Judgments - R (on the application of Bapio Action Limited and another) (Respondents) v Secretary of State for the Home Department and another (Appellant)

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22.  In the autumn of 2005, however, the Department of Health reviewed its position on the recruitment by the NHS of international medical graduates (“IMGs”). There had been considerable increases in the number of medical graduates emerging from UK medical schools who were UK nationals. There was no longer perceived to be an NHS need to recruit IMGs. Indeed the recruitment of IMGs to fill training positions at NHS hospitals was perceived to have become undesirable to the extent that it was preventing home-grown medical graduates from obtaining post-graduate training positions and thereby being able to complete their medical training in the UK. Bearing in mind that the IMGs, or a great majority of them, would be leaving the UK after the completion of their post-graduate medical training, it was feared that a shortage of fully qualified doctors in practice in the UK might be the result. So changes in the Immigration Rules with effect from 3 April 2006 were introduced. Under the amended Rules only foreign nationals who were graduates from UK medical schools could benefit from PFT. Transitional provisions catered for IMGs already in training positions.

23.  In 2002, however, the HSMP scheme had been introduced. This was an immigration scheme operated by the Home Office under Immigration Rules made pursuant to the 1971 Act. The HSMP scheme was open to all categories of skilled workers, including medical graduates and fully qualified doctors. It was, and is, geared towards skilled individuals who wanted to settle in the UK. The requirements of a migrant desirous of entering the UK under the HSMP scheme are the production of a Home Office document confirming that the relevant criteria for HSMP entry are met, the intention to make the UK the migrant’s main home, the ability of the migrant to maintain and accommodate himself without recourse to public funds and, in addition, the holding of a valid UK entry clearance. A person fulfilling these requirements may be admitted to the UK for a period not exceeding two years but the leave may then be extended to three years and thereafter the migrant can apply for indefinite leave to remain. Migrants entering the UK under the HSMP do not require a work permit. They are expected to look for and obtain employment in any category for which they are qualified and to support themselves. Medical graduates entering the UK under the HSMP and hopeful of obtaining post-graduate vocational training would naturally apply for training positions at UK NHS hospitals.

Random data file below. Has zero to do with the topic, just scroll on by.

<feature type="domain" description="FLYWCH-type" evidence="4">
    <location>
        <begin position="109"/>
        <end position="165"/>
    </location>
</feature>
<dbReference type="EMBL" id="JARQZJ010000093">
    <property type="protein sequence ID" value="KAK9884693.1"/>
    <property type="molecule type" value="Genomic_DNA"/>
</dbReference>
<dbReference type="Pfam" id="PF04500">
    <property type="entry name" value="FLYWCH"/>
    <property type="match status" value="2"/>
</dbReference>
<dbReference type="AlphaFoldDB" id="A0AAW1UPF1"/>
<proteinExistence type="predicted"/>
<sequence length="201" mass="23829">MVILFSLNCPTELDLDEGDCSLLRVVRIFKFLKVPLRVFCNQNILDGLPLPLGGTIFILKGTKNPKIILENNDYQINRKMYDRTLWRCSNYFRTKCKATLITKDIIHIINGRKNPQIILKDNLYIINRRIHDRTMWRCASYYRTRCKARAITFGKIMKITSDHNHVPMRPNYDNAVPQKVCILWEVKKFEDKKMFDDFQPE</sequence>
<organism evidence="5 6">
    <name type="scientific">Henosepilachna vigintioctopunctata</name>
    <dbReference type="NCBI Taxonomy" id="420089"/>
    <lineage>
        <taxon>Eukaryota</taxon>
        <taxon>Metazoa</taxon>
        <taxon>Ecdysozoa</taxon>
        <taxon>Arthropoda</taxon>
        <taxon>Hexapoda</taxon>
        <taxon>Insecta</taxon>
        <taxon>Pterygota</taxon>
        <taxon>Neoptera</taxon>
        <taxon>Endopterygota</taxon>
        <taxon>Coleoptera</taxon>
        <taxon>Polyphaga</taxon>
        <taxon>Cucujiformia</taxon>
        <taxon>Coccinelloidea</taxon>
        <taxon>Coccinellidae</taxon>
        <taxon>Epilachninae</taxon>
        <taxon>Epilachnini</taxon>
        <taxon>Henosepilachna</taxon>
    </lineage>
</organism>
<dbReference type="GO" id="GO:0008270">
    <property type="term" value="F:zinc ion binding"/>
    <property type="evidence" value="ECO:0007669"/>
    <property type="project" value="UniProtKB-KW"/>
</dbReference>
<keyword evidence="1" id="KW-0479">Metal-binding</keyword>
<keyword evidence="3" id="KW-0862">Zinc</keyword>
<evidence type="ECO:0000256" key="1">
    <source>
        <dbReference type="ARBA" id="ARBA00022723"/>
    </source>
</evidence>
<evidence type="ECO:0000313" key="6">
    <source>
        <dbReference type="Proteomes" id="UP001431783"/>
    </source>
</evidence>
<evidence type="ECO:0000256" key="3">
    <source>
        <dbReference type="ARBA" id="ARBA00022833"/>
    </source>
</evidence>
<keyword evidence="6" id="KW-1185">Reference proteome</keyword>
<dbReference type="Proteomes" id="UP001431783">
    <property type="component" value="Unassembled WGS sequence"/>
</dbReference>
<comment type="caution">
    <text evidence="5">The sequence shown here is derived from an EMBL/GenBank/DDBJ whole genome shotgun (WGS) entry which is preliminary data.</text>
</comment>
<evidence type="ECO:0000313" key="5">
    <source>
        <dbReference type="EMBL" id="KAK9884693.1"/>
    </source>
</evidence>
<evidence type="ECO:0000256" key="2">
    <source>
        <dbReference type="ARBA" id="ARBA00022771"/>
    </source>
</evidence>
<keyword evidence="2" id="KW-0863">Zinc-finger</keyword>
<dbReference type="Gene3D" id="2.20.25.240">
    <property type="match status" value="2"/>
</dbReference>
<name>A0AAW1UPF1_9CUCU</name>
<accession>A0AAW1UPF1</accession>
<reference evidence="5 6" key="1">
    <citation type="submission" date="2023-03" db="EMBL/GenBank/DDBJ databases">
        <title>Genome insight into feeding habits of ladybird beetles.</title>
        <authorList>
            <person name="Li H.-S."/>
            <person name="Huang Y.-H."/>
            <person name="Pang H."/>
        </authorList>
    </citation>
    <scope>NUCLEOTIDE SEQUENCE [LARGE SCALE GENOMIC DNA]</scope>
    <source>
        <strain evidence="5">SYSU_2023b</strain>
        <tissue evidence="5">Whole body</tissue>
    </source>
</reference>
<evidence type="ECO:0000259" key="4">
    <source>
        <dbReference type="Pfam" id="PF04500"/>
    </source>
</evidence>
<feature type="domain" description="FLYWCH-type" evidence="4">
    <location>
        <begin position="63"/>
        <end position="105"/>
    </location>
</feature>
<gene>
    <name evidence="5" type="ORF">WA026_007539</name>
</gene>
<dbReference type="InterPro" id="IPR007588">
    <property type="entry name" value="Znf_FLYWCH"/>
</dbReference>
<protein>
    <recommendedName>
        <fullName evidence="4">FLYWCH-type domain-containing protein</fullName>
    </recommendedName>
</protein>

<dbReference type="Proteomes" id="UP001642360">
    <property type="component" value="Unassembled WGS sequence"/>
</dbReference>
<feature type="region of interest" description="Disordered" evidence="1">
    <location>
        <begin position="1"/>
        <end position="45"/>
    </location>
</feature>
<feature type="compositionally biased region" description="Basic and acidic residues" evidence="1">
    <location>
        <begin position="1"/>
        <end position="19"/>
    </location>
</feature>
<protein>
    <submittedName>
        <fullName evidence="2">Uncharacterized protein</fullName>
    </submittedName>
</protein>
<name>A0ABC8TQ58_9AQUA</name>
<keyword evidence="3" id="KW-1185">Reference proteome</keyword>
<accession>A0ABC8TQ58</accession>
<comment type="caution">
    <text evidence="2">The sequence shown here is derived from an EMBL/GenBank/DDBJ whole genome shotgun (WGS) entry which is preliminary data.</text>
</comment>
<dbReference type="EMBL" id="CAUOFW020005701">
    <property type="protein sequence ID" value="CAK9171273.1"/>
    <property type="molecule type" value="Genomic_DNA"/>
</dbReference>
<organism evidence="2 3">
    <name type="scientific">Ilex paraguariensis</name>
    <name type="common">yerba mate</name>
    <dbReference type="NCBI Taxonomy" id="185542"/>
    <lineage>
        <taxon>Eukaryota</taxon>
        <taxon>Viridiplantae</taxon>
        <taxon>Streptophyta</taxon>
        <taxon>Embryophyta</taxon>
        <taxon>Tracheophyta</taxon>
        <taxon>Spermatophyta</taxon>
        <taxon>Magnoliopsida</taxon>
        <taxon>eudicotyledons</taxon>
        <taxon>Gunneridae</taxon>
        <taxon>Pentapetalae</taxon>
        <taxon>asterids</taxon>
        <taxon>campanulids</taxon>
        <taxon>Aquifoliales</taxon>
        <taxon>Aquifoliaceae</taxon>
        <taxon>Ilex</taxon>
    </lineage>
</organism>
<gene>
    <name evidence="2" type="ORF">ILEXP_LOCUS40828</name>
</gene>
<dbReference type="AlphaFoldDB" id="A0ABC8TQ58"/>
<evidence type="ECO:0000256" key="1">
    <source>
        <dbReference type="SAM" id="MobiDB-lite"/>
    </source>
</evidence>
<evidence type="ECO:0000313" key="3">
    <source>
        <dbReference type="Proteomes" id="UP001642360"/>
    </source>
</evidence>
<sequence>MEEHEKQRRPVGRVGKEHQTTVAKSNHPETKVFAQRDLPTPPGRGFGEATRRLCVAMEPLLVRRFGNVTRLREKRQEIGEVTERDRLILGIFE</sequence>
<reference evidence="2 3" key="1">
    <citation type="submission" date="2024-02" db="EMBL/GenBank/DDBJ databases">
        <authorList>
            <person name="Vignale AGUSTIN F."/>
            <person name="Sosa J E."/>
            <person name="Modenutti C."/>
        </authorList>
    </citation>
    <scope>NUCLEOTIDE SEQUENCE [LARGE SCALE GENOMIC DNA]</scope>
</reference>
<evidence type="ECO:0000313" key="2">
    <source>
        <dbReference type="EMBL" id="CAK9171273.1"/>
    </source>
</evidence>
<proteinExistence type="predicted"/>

24.  The changes in the Immigration Rules that withdrew the PFT scheme under which foreign junior doctors could enter the UK and obtain post-graduate training positions at NHS hospitals did not prevent IMGs from obtaining leave to enter the UK and permission to work here through alternative employment routes available under the Immigration Rules, that is to say, the HSMP provisions or the ordinary work permit provisions. The Home Office was not willing to make changes in the Immigration Rules relating to the HSMP scheme or relating to the ability of IMGs to obtain work permits. The Secretary of State for Health was concerned that the Department of Health’s policy that priority for post-graduate training positions at NHS hospitals should be given to UK nationals and EEA nationals might be side-stepped by IMGs entering the UK under the HSMP scheme, then applying for post-graduate training positions at NHS hospitals and thereby undermining the Department’s policy. A damaging effect on the NHS, brought about by IMGs using the HSMP route for making applications to and being accepted by NHS employers for post-graduate training positions to the detriment of the prospects of home-grown applicants, was feared. Hence the guidance of 13 April 2006 that IMGs should not be appointed unless no suitable UK or EEA national were available.

25.  It is clear that an intended effect of the 13 April 2006 guidance would be to reduce the prospects of IMGs, junior doctors who had entered or proposed to enter the UK, whether under the HSMP scheme or under the ordinary rules, obtaining post-graduate training positions at NHS hospitals. But the guidance has no legal effect whatever on the immigration status of these junior doctors. They remain entitled to be in the UK. They remain entitled to apply for training positions at any hospital, NHS or private. If a training position is offered to any of them, whether by an NHS hospital or a private one, no immigration offence is committed; if the offer is accepted, no immigration offence is committed. The guidance has no legal effect, although it is to be expected that NHS hospitals would try to follow it.